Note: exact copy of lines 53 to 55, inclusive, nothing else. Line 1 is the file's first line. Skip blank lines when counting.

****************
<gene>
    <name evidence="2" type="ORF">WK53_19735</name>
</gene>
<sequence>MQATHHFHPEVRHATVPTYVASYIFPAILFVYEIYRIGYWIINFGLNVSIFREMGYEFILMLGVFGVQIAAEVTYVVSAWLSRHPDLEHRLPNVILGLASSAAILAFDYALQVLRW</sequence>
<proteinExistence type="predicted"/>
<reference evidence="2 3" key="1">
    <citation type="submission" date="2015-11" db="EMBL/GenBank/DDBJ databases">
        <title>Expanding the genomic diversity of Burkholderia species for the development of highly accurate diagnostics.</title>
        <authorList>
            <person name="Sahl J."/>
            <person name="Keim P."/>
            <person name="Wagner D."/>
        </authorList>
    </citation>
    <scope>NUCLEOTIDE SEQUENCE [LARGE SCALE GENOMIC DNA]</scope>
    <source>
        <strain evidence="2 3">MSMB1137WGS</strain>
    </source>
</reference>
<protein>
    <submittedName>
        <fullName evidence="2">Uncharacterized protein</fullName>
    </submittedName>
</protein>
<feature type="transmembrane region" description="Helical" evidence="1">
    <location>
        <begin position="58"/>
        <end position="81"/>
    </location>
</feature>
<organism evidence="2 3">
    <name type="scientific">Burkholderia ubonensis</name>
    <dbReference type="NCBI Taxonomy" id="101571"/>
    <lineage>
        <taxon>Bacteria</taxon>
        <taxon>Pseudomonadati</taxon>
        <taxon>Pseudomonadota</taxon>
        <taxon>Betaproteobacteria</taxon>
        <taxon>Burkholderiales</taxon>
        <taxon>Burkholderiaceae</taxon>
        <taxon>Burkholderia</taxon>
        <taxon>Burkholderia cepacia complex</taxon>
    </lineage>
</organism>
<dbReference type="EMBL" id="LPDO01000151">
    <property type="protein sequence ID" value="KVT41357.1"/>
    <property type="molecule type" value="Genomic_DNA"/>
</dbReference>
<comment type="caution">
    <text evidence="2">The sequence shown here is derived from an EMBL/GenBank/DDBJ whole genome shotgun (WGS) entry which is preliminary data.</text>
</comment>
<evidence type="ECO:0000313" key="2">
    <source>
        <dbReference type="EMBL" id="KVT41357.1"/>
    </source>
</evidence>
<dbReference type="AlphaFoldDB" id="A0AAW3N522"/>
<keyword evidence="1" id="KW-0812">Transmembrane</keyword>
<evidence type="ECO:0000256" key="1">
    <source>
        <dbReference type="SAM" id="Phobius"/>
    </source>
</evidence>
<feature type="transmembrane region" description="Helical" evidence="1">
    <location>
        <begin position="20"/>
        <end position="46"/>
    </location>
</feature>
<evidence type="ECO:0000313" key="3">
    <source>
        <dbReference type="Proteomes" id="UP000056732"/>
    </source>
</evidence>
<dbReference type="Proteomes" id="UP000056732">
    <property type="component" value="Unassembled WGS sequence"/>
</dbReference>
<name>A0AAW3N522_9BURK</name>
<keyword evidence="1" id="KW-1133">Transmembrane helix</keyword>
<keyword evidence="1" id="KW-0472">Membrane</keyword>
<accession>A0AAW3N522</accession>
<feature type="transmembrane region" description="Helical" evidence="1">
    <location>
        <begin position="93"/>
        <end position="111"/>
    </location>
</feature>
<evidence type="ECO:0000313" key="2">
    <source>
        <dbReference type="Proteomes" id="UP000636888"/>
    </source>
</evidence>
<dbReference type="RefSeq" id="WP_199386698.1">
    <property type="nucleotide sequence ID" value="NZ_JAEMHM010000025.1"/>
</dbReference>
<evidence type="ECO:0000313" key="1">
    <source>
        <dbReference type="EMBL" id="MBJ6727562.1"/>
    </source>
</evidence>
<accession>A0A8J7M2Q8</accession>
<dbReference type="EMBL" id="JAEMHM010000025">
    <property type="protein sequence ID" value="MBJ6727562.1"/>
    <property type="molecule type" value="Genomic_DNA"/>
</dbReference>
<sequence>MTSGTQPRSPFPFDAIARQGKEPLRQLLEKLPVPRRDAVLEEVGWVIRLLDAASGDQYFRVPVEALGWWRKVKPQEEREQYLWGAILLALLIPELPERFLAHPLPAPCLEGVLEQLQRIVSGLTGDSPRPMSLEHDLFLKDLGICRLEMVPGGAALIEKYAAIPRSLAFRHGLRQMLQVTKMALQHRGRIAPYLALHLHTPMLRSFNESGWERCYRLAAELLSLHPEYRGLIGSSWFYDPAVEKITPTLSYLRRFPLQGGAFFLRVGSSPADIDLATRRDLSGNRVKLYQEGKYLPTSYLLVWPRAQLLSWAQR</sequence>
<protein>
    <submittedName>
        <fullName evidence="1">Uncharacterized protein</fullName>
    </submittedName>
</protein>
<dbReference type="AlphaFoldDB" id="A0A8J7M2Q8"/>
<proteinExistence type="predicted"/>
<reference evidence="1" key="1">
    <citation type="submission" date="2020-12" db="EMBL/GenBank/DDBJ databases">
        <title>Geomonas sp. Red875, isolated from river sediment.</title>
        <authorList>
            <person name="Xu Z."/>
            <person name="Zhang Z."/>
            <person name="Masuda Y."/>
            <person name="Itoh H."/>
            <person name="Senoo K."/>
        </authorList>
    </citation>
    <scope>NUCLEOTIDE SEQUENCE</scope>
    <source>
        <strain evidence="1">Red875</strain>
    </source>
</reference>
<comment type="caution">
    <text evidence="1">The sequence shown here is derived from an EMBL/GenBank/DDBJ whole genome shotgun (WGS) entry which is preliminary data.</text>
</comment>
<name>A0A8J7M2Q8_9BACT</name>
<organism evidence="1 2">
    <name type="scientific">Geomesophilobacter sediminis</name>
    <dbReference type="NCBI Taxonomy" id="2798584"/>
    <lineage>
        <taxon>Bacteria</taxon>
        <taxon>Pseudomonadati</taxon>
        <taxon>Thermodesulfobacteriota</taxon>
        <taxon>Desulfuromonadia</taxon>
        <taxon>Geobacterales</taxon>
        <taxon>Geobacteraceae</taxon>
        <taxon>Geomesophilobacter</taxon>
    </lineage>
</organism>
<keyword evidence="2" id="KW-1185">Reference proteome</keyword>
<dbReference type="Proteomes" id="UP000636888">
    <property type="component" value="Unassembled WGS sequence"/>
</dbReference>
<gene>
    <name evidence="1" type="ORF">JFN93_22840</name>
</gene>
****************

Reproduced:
    <source>
        <dbReference type="EMBL" id="KVT41357.1"/>
    </source>